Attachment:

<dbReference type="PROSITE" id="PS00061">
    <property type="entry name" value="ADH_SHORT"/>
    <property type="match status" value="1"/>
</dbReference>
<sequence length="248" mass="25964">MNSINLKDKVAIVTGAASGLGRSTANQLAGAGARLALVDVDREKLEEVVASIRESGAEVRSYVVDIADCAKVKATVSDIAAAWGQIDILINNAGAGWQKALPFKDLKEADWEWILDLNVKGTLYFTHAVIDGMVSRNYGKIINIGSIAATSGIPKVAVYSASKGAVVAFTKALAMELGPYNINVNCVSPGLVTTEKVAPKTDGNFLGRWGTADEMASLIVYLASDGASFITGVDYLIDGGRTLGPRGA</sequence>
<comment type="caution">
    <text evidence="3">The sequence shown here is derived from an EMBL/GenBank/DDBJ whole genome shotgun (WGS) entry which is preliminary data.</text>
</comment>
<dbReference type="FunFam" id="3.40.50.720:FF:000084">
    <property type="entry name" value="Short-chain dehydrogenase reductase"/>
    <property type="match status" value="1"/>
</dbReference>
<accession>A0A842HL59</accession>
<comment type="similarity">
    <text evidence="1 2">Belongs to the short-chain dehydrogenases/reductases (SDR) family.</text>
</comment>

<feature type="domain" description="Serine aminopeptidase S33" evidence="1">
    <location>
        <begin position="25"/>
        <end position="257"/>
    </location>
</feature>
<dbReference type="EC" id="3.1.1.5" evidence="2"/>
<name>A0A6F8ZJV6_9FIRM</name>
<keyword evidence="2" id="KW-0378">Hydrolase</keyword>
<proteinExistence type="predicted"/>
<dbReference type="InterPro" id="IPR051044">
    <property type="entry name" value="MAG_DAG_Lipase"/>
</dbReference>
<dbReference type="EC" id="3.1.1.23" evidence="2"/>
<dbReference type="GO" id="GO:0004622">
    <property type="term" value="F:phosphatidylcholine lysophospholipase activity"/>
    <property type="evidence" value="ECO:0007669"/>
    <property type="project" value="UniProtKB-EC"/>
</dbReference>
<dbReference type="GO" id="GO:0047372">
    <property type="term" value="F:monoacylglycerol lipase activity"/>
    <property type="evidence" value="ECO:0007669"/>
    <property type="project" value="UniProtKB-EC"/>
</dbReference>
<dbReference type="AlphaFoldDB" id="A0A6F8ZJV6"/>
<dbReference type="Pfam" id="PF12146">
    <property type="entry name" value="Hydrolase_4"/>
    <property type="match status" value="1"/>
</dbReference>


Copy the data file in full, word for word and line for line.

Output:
<dbReference type="PROSITE" id="PS00061">
    <property type="entry name" value="ADH_SHORT"/>
    <property type="match status" value="1"/>
</dbReference>
<sequence length="248" mass="25964">MNSINLKDKVAIVTGAASGLGRSTANQLAGAGARLALVDVDREKLEEVVASIRESGAEVRSYVVDIADCAKVKATVSDIAAAWGQIDILINNAGAGWQKALPFKDLKEADWEWILDLNVKGTLYFTHAVIDGMVSRNYGKIINIGSIAATSGIPKVAVYSASKGAVVAFTKALAMELGPYNINVNCVSPGLVTTEKVAPKTDGNFLGRWGTADEMASLIVYLASDGASFITGVDYLIDGGRTLGPRGA</sequence>
<comment type="caution">
    <text evidence="3">The sequence shown here is derived from an EMBL/GenBank/DDBJ whole genome shotgun (WGS) entry which is preliminary data.</text>
</comment>
<dbReference type="FunFam" id="3.40.50.720:FF:000084">
    <property type="entry name" value="Short-chain dehydrogenase reductase"/>
    <property type="match status" value="1"/>
</dbReference>
<accession>A0A842HL59</accession>
<comment type="similarity">
    <text evidence="1 2">Belongs to the short-chain dehydrogenases/reductases (SDR) family.</text>
</comment>

<feature type="domain" description="Serine aminopeptidase S33" evidence="1">
    <location>
        <begin position="25"/>
        <end position="257"/>
    </location>
</feature>
<dbReference type="EC" id="3.1.1.5" evidence="2"/>
<name>A0A6F8ZJV6_9FIRM</name>
<keyword evidence="2" id="KW-0378">Hydrolase</keyword>
<proteinExistence type="predicted"/>
<dbReference type="InterPro" id="IPR051044">
    <property type="entry name" value="MAG_DAG_Lipase"/>
</dbReference>
<dbReference type="EC" id="3.1.1.23" evidence="2"/>
<dbReference type="GO" id="GO:0004622">
    <property type="term" value="F:phosphatidylcholine lysophospholipase activity"/>
    <property type="evidence" value="ECO:0007669"/>
    <property type="project" value="UniProtKB-EC"/>
</dbReference>
<dbReference type="GO" id="GO:0047372">
    <property type="term" value="F:monoacylglycerol lipase activity"/>
    <property type="evidence" value="ECO:0007669"/>
    <property type="project" value="UniProtKB-EC"/>
</dbReference>
<dbReference type="AlphaFoldDB" id="A0A6F8ZJV6"/>
<dbReference type="Pfam" id="PF12146">
    <property type="entry name" value="Hydrolase_4"/>
    <property type="match status" value="1"/>
</dbReference>